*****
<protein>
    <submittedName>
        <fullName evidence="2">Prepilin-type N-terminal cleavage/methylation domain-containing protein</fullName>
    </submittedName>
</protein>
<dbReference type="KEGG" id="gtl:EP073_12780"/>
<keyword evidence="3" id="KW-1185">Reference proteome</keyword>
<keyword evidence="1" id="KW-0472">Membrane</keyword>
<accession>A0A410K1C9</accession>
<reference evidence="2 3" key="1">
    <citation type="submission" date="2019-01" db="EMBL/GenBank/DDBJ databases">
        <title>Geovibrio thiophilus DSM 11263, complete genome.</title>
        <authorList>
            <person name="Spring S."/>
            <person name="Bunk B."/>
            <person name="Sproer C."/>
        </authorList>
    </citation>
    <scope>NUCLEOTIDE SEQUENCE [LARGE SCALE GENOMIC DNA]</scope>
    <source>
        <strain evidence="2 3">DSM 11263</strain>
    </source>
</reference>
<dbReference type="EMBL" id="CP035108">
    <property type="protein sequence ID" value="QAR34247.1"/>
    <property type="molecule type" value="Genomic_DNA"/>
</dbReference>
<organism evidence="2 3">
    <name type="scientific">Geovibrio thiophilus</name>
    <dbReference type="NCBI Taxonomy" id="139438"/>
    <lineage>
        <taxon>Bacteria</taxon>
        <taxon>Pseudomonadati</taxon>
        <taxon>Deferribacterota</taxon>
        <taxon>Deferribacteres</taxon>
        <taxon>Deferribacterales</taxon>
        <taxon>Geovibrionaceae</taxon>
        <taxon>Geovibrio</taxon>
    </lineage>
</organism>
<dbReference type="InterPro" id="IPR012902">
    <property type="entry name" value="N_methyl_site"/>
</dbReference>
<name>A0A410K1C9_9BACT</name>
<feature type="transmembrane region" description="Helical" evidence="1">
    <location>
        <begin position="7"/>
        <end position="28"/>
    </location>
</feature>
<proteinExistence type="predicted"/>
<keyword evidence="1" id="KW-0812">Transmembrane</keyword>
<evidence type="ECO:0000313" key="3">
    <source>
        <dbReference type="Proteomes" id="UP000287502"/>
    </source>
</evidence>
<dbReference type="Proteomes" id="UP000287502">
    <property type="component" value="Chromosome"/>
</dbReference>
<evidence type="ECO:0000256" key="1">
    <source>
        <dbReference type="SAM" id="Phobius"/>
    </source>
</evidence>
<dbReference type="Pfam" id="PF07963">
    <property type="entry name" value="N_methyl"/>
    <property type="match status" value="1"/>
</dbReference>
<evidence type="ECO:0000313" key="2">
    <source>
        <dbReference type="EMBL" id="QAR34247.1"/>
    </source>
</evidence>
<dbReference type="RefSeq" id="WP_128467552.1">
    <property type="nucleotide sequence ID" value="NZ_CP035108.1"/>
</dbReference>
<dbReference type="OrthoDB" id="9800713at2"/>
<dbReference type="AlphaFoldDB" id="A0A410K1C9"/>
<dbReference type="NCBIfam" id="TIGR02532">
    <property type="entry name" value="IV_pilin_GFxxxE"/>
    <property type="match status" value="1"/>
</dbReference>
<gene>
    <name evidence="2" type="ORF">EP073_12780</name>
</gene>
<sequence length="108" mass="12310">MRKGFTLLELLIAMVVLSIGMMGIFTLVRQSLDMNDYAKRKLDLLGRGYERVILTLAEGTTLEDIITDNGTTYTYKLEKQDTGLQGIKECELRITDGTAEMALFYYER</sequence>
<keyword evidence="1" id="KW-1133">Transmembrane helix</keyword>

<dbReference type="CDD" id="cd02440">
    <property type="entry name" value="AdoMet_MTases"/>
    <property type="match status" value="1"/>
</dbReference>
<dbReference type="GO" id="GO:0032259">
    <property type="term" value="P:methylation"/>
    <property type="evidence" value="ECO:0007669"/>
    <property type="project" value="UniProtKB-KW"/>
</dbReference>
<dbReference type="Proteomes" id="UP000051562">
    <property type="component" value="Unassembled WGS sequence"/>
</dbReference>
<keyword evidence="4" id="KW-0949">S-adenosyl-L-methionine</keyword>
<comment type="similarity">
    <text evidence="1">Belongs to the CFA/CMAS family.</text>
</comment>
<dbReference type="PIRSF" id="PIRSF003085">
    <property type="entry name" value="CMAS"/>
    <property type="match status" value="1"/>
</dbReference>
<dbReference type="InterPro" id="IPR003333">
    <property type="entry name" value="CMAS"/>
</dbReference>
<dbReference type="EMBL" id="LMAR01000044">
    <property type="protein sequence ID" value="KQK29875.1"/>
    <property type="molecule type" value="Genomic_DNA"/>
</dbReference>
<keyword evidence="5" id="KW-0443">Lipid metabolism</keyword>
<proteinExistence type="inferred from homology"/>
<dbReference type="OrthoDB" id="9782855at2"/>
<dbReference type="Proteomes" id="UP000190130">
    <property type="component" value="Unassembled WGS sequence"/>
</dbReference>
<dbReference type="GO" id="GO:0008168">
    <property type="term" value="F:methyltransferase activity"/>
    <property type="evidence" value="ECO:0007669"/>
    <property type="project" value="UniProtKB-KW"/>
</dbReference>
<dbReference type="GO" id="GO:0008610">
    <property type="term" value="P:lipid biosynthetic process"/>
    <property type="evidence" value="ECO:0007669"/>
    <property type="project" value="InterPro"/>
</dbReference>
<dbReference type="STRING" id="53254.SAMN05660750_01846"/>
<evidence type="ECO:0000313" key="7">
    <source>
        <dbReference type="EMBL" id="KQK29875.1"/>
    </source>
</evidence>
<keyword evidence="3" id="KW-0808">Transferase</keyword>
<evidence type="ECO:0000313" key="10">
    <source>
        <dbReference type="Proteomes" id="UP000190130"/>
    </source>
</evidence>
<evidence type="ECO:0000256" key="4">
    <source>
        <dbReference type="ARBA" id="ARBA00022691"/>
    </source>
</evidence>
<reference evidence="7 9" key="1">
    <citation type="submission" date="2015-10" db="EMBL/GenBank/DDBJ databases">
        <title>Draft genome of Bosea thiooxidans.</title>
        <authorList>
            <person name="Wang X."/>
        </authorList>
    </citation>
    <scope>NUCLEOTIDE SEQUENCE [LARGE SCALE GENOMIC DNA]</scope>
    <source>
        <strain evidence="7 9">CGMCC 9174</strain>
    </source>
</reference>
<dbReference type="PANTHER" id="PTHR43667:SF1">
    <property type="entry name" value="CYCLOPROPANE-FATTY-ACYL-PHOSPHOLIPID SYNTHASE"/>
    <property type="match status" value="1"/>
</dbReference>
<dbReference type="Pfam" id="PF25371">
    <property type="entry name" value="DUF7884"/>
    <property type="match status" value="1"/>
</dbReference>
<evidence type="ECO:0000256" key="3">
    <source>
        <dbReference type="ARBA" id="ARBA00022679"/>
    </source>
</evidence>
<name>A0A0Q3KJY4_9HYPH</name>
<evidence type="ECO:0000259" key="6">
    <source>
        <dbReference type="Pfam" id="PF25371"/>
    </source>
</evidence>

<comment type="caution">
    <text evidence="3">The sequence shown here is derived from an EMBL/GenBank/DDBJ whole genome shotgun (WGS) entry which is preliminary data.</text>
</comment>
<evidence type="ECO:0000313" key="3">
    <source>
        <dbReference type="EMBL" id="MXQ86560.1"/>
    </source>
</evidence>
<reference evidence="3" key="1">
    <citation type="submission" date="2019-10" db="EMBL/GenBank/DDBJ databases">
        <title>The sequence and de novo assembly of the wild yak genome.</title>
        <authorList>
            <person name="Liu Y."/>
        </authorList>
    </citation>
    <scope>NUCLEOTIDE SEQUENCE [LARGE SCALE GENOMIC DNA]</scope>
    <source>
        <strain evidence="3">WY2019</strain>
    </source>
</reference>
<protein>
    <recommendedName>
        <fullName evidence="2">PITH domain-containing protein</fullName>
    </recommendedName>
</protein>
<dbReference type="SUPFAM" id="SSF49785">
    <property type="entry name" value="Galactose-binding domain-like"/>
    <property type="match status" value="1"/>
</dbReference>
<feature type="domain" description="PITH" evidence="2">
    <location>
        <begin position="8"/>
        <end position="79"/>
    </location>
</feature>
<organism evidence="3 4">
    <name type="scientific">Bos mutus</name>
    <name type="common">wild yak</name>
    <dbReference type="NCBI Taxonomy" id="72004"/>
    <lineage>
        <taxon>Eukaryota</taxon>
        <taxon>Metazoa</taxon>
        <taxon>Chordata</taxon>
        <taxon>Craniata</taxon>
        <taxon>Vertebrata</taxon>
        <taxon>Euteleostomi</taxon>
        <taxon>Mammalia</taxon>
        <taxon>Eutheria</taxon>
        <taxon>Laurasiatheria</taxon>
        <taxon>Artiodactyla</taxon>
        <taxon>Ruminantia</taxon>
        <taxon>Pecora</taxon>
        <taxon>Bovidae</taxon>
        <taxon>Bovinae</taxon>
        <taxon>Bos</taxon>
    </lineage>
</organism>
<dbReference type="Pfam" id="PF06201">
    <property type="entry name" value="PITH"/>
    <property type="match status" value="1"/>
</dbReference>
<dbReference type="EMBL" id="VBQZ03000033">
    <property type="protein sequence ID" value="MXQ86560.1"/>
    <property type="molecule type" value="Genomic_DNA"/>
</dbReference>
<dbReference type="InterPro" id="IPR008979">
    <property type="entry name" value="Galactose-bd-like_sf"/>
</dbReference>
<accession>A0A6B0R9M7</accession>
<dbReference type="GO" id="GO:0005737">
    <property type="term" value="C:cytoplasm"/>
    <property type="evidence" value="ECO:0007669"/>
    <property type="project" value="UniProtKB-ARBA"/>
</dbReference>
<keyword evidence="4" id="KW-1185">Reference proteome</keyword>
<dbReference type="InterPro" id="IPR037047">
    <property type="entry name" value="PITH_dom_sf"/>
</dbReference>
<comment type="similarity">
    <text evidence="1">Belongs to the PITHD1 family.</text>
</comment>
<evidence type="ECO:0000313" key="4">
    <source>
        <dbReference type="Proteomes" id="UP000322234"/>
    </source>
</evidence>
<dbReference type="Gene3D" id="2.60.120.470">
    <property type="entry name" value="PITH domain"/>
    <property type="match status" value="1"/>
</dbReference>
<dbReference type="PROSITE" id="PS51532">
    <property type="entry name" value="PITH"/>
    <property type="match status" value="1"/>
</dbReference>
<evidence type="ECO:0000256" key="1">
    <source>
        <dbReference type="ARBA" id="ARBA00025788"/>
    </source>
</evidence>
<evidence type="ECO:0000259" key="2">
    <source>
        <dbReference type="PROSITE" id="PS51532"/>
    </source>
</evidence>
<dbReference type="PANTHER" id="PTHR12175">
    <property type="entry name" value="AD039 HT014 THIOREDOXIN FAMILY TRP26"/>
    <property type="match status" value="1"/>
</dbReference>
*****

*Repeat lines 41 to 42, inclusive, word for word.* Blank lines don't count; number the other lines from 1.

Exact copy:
<dbReference type="InterPro" id="IPR012902">
    <property type="entry name" value="N_methyl_site"/>